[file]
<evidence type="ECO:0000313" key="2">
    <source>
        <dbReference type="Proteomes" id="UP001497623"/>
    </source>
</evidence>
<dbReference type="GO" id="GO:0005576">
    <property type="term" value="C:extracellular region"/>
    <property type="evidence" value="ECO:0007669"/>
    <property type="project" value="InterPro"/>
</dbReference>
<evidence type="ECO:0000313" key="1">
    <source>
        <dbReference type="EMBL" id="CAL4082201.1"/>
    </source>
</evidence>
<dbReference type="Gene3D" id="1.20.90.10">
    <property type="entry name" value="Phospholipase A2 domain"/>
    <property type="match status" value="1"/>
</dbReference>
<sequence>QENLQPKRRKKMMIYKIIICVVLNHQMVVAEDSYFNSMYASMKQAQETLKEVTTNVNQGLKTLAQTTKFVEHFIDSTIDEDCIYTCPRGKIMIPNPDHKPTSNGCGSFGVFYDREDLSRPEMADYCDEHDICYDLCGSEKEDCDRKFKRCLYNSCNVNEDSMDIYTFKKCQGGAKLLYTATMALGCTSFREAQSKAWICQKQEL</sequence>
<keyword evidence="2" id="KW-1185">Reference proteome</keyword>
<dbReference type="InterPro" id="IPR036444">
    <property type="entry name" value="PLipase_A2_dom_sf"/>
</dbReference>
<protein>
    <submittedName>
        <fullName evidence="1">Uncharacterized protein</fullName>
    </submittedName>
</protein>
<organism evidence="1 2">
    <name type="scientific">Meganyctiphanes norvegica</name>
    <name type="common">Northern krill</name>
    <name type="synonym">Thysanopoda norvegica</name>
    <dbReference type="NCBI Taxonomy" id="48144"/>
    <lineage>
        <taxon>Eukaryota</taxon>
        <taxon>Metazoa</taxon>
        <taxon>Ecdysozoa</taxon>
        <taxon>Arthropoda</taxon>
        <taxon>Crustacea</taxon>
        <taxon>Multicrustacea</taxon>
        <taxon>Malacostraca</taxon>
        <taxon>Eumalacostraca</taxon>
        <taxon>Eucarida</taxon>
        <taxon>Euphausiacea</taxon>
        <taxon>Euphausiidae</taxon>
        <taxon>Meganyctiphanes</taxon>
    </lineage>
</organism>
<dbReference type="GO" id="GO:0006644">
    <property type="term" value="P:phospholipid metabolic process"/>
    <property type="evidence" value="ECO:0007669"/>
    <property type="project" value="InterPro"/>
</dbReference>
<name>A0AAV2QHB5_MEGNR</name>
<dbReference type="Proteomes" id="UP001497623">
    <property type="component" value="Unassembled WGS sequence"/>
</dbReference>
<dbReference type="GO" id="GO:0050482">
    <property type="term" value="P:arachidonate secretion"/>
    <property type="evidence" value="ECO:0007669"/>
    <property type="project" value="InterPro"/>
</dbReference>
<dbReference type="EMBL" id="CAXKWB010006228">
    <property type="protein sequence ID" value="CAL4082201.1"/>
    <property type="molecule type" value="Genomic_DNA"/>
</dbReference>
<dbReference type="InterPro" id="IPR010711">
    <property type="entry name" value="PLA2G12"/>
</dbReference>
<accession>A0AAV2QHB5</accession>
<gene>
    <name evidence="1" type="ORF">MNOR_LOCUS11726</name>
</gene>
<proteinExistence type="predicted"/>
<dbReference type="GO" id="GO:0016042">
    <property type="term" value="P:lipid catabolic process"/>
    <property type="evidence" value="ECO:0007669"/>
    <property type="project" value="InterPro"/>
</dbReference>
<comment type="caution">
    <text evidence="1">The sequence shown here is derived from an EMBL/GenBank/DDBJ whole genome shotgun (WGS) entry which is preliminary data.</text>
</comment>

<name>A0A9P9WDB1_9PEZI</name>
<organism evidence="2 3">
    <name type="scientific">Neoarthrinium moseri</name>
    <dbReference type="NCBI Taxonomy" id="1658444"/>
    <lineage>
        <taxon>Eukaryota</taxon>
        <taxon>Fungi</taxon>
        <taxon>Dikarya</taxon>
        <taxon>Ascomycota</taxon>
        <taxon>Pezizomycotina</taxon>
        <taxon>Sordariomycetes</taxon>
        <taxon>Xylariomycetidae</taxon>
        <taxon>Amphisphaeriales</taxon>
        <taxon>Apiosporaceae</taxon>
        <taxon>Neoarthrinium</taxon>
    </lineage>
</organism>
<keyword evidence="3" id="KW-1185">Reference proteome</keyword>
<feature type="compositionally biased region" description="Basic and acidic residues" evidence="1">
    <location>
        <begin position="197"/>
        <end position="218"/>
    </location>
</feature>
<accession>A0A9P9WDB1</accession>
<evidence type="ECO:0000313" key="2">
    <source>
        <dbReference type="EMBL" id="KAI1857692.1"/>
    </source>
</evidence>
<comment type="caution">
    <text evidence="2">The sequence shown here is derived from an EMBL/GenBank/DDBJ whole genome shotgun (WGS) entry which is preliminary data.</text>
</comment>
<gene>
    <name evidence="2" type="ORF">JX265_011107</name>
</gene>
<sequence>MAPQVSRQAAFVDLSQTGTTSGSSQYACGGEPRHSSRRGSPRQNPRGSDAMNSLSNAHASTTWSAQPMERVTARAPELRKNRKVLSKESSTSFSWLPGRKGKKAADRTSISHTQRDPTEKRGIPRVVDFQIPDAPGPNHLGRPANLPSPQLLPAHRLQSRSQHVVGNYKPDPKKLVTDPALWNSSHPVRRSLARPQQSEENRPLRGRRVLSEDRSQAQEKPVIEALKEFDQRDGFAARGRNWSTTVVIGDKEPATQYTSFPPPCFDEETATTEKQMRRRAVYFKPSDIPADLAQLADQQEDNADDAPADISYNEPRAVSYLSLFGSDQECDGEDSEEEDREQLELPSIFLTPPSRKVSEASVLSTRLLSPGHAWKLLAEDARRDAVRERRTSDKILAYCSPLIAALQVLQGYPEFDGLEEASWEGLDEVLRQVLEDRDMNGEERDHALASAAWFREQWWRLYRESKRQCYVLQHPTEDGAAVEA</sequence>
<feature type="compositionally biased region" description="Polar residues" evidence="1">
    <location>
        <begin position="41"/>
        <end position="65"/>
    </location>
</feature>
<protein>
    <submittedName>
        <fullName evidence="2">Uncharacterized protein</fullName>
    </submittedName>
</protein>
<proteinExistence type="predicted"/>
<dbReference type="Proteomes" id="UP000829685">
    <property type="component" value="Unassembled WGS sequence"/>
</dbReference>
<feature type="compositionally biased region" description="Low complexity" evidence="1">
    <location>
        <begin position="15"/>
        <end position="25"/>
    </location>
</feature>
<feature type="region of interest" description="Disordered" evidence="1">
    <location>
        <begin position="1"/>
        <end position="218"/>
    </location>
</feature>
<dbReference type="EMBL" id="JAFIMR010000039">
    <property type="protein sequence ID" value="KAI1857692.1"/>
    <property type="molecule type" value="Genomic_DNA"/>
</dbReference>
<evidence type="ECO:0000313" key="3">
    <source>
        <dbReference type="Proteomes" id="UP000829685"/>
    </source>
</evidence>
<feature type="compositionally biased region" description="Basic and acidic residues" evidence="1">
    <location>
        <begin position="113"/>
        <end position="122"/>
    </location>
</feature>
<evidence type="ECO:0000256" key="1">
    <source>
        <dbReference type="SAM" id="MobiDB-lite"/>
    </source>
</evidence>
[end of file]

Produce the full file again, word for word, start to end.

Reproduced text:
<evidence type="ECO:0000313" key="2">
    <source>
        <dbReference type="Proteomes" id="UP001497623"/>
    </source>
</evidence>
<dbReference type="GO" id="GO:0005576">
    <property type="term" value="C:extracellular region"/>
    <property type="evidence" value="ECO:0007669"/>
    <property type="project" value="InterPro"/>
</dbReference>
<evidence type="ECO:0000313" key="1">
    <source>
        <dbReference type="EMBL" id="CAL4082201.1"/>
    </source>
</evidence>
<dbReference type="Gene3D" id="1.20.90.10">
    <property type="entry name" value="Phospholipase A2 domain"/>
    <property type="match status" value="1"/>
</dbReference>
<sequence>QENLQPKRRKKMMIYKIIICVVLNHQMVVAEDSYFNSMYASMKQAQETLKEVTTNVNQGLKTLAQTTKFVEHFIDSTIDEDCIYTCPRGKIMIPNPDHKPTSNGCGSFGVFYDREDLSRPEMADYCDEHDICYDLCGSEKEDCDRKFKRCLYNSCNVNEDSMDIYTFKKCQGGAKLLYTATMALGCTSFREAQSKAWICQKQEL</sequence>
<keyword evidence="2" id="KW-1185">Reference proteome</keyword>
<dbReference type="InterPro" id="IPR036444">
    <property type="entry name" value="PLipase_A2_dom_sf"/>
</dbReference>
<protein>
    <submittedName>
        <fullName evidence="1">Uncharacterized protein</fullName>
    </submittedName>
</protein>
<organism evidence="1 2">
    <name type="scientific">Meganyctiphanes norvegica</name>
    <name type="common">Northern krill</name>
    <name type="synonym">Thysanopoda norvegica</name>
    <dbReference type="NCBI Taxonomy" id="48144"/>
    <lineage>
        <taxon>Eukaryota</taxon>
        <taxon>Metazoa</taxon>
        <taxon>Ecdysozoa</taxon>
        <taxon>Arthropoda</taxon>
        <taxon>Crustacea</taxon>
        <taxon>Multicrustacea</taxon>
        <taxon>Malacostraca</taxon>
        <taxon>Eumalacostraca</taxon>
        <taxon>Eucarida</taxon>
        <taxon>Euphausiacea</taxon>
        <taxon>Euphausiidae</taxon>
        <taxon>Meganyctiphanes</taxon>
    </lineage>
</organism>
<dbReference type="GO" id="GO:0006644">
    <property type="term" value="P:phospholipid metabolic process"/>
    <property type="evidence" value="ECO:0007669"/>
    <property type="project" value="InterPro"/>
</dbReference>
<name>A0AAV2QHB5_MEGNR</name>
<dbReference type="Proteomes" id="UP001497623">
    <property type="component" value="Unassembled WGS sequence"/>
</dbReference>
<dbReference type="GO" id="GO:0050482">
    <property type="term" value="P:arachidonate secretion"/>
    <property type="evidence" value="ECO:0007669"/>
    <property type="project" value="InterPro"/>
</dbReference>
<dbReference type="EMBL" id="CAXKWB010006228">
    <property type="protein sequence ID" value="CAL4082201.1"/>
    <property type="molecule type" value="Genomic_DNA"/>
</dbReference>
<dbReference type="InterPro" id="IPR010711">
    <property type="entry name" value="PLA2G12"/>
</dbReference>
<accession>A0AAV2QHB5</accession>
<gene>
    <name evidence="1" type="ORF">MNOR_LOCUS11726</name>
</gene>
<proteinExistence type="predicted"/>
<dbReference type="GO" id="GO:0016042">
    <property type="term" value="P:lipid catabolic process"/>
    <property type="evidence" value="ECO:0007669"/>
    <property type="project" value="InterPro"/>
</dbReference>
<comment type="caution">
    <text evidence="1">The sequence shown here is derived from an EMBL/GenBank/DDBJ whole genome shotgun (WGS) entry which is preliminary data.</text>
</comment>

<name>A0A9P9WDB1_9PEZI</name>
<organism evidence="2 3">
    <name type="scientific">Neoarthrinium moseri</name>
    <dbReference type="NCBI Taxonomy" id="1658444"/>
    <lineage>
        <taxon>Eukaryota</taxon>
        <taxon>Fungi</taxon>
        <taxon>Dikarya</taxon>
        <taxon>Ascomycota</taxon>
        <taxon>Pezizomycotina</taxon>
        <taxon>Sordariomycetes</taxon>
        <taxon>Xylariomycetidae</taxon>
        <taxon>Amphisphaeriales</taxon>
        <taxon>Apiosporaceae</taxon>
        <taxon>Neoarthrinium</taxon>
    </lineage>
</organism>
<keyword evidence="3" id="KW-1185">Reference proteome</keyword>
<feature type="compositionally biased region" description="Basic and acidic residues" evidence="1">
    <location>
        <begin position="197"/>
        <end position="218"/>
    </location>
</feature>
<accession>A0A9P9WDB1</accession>
<evidence type="ECO:0000313" key="2">
    <source>
        <dbReference type="EMBL" id="KAI1857692.1"/>
    </source>
</evidence>
<comment type="caution">
    <text evidence="2">The sequence shown here is derived from an EMBL/GenBank/DDBJ whole genome shotgun (WGS) entry which is preliminary data.</text>
</comment>
<gene>
    <name evidence="2" type="ORF">JX265_011107</name>
</gene>
<sequence>MAPQVSRQAAFVDLSQTGTTSGSSQYACGGEPRHSSRRGSPRQNPRGSDAMNSLSNAHASTTWSAQPMERVTARAPELRKNRKVLSKESSTSFSWLPGRKGKKAADRTSISHTQRDPTEKRGIPRVVDFQIPDAPGPNHLGRPANLPSPQLLPAHRLQSRSQHVVGNYKPDPKKLVTDPALWNSSHPVRRSLARPQQSEENRPLRGRRVLSEDRSQAQEKPVIEALKEFDQRDGFAARGRNWSTTVVIGDKEPATQYTSFPPPCFDEETATTEKQMRRRAVYFKPSDIPADLAQLADQQEDNADDAPADISYNEPRAVSYLSLFGSDQECDGEDSEEEDREQLELPSIFLTPPSRKVSEASVLSTRLLSPGHAWKLLAEDARRDAVRERRTSDKILAYCSPLIAALQVLQGYPEFDGLEEASWEGLDEVLRQVLEDRDMNGEERDHALASAAWFREQWWRLYRESKRQCYVLQHPTEDGAAVEA</sequence>
<feature type="compositionally biased region" description="Polar residues" evidence="1">
    <location>
        <begin position="41"/>
        <end position="65"/>
    </location>
</feature>
<protein>
    <submittedName>
        <fullName evidence="2">Uncharacterized protein</fullName>
    </submittedName>
</protein>
<proteinExistence type="predicted"/>
<dbReference type="Proteomes" id="UP000829685">
    <property type="component" value="Unassembled WGS sequence"/>
</dbReference>
<feature type="compositionally biased region" description="Low complexity" evidence="1">
    <location>
        <begin position="15"/>
        <end position="25"/>
    </location>
</feature>
<feature type="region of interest" description="Disordered" evidence="1">
    <location>
        <begin position="1"/>
        <end position="218"/>
    </location>
</feature>
<dbReference type="EMBL" id="JAFIMR010000039">
    <property type="protein sequence ID" value="KAI1857692.1"/>
    <property type="molecule type" value="Genomic_DNA"/>
</dbReference>
<evidence type="ECO:0000313" key="3">
    <source>
        <dbReference type="Proteomes" id="UP000829685"/>
    </source>
</evidence>
<feature type="compositionally biased region" description="Basic and acidic residues" evidence="1">
    <location>
        <begin position="113"/>
        <end position="122"/>
    </location>
</feature>
<evidence type="ECO:0000256" key="1">
    <source>
        <dbReference type="SAM" id="MobiDB-lite"/>
    </source>
</evidence>